Zuckerberg the next Jobs: Good for PR?

Image courtesy of DigitalSurgeons.com

 

In the wake of Steve Jobs death last week, many have been speaking highly of the legacy he left, with good cause. I would venture to say that he was one of the most influential men of the century, and can undoubtedly be given much credit for the state of technological advancement our nation and our world is in today. As a true Apple fan, I’ve already ordered my iPhone 4S, and can’t wait to see how the company will continue to innovate with the spirit of Jobs’ motivation and dedication at the helm where his personal genius is no longer.

All that said, as Jobs’ story is recounted, many wonder who will go on as heir to his legacy and throne of innovation leadership. The strongest front runner so far seems to be Mark Zuckerberg, Facebook’s young and sometimes controversial CEO and founder. This article has a lot to say about why Zuckerberg is so similar to Jobs, and is headed in the same direction with his career and his company: toward wild and lasting success.

While no one is assuming that the two have the same vision and the same company, this idea could have a PR impact on both Apple and Facebook. The question is whether that will provide good PR or bad PR for these companies.

Personally, I think it’s going to promote good PR for the companies and provide more coverage on each end for both Apple and Facebook. By associating Zuckerberg with a legend like Jobs, especially just after his death when many people seem to forget a person’s shortcomings, the press is providing Facebook’s founder with a more positive and friendly image–something he’s long been lacking. Fortunately for Apple as well, for avid Facebook consumers, seeing the brain behind their beloved social media network associated with another company fosters trust and goodwill toward Apple. This trust and goodwill is developed as consumers who associated positively with Facebook attribute some of those association to Apple as well, just due to the comparison.

Overall, I think this association is good for both Facebook and Apple. And it makes a lot a of sense.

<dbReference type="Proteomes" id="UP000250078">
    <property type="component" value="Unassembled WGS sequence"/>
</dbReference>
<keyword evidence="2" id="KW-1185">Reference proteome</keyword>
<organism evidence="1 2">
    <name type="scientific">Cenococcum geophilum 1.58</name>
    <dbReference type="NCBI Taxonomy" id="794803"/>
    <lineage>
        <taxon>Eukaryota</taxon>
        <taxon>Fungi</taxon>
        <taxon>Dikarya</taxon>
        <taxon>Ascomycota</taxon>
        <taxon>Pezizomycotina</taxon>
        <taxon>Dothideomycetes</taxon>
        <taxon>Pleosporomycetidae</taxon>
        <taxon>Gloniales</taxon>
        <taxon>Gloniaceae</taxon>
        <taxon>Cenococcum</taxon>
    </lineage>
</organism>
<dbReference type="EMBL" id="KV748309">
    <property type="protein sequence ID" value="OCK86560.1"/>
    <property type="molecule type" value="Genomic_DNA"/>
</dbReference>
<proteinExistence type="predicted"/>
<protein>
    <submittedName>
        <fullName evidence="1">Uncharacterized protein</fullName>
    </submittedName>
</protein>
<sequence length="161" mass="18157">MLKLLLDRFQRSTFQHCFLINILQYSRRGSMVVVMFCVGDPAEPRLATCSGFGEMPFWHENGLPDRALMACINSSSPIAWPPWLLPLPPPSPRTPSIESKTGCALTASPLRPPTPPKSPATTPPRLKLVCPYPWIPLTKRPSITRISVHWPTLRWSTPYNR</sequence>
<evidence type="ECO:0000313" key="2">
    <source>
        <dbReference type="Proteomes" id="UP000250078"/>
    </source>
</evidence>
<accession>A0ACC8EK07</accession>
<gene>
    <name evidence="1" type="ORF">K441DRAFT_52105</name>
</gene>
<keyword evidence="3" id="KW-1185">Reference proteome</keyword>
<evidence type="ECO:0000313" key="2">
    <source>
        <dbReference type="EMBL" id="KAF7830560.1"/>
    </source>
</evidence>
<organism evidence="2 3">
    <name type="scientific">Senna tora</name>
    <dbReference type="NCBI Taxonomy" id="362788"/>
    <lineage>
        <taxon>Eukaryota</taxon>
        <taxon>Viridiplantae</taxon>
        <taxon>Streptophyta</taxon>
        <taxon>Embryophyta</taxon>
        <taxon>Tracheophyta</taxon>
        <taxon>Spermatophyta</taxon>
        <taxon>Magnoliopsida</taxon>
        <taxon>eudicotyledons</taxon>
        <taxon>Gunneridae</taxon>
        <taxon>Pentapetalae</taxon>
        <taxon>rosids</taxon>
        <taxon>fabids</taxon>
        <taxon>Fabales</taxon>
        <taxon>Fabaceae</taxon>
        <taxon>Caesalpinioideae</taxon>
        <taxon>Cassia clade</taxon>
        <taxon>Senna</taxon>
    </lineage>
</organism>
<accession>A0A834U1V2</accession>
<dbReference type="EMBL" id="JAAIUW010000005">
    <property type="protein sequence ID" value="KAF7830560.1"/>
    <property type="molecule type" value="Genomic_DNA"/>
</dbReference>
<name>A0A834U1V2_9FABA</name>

According to the article, “As companies, Facebook and Apple may not see eye to eye. But their founders are kindred spirits.”

Isn’t that the truth?

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3 thoughts on “Zuckerberg the next Jobs: Good for PR?

  1. I didn’t know that there was a debate about who would take over. I thought Steve Jobs retired when he got his diagnosis? So wouldn’t the people who have been running apple since he fell ill just continue?

    I think the comparison of the two people is ill-founded. I think it is an idea PR people for Facebook/Zuckerberg find favorable because of all the positive press Apple and Steve Jobs have buzzing around right now… but I think it’s all wrong. The only commonality is living in the same century. Steve Jobs had a passion for streamline and every upgrade Facebook is giving us is complex and cluttered. Steve Jobs had a passion for presentation and tangible- the store design draws you in and every Apple product you open seems like you’re opening something high quality and sleek. Zuckerberg has nothing tangible for us, not packaging drive.

    Although I love what both men have provided for my endless hours of procrastinating, I don’t think this article has any validity.

    • To clarify and answer your first questions: The debate is not about who would take over for Apple–Tim Cook is the new CEO and has been since Jobs stepped down. The discussion is about their legacies and their role in the minds of consumers and the American public as technological pioneers, as both men have founded companies based around products that have had extensive reach in the world market and become central to the daily life of people all across the globe.

  2. I agree with you, Rachel. Steve Jobs was extremely influential and I can see why Zuckerberg is thought to be the next innovative leader. However, I’m not sure I think it’s good PR for both companies.

    I think Facebook and Mark Zuckerberg are going to get great media attention because of this article. Like Taylor mentioned, Zuckerberg isn’t as organized or passionate about what he is doing, and because of his controversial nature the comparison to Steve Jobs is probably the best for him.

    I’m not sure I can say the same about Apple. I think there has been discussion and worry for some time now about whether Facebook will continue to stay around and be successful with new social media outlets surfacing. True, Facebook has continued to last through Twitter and Google+, but if I were Apple I’m not sure I would want to be compared with something that might not be built to last.

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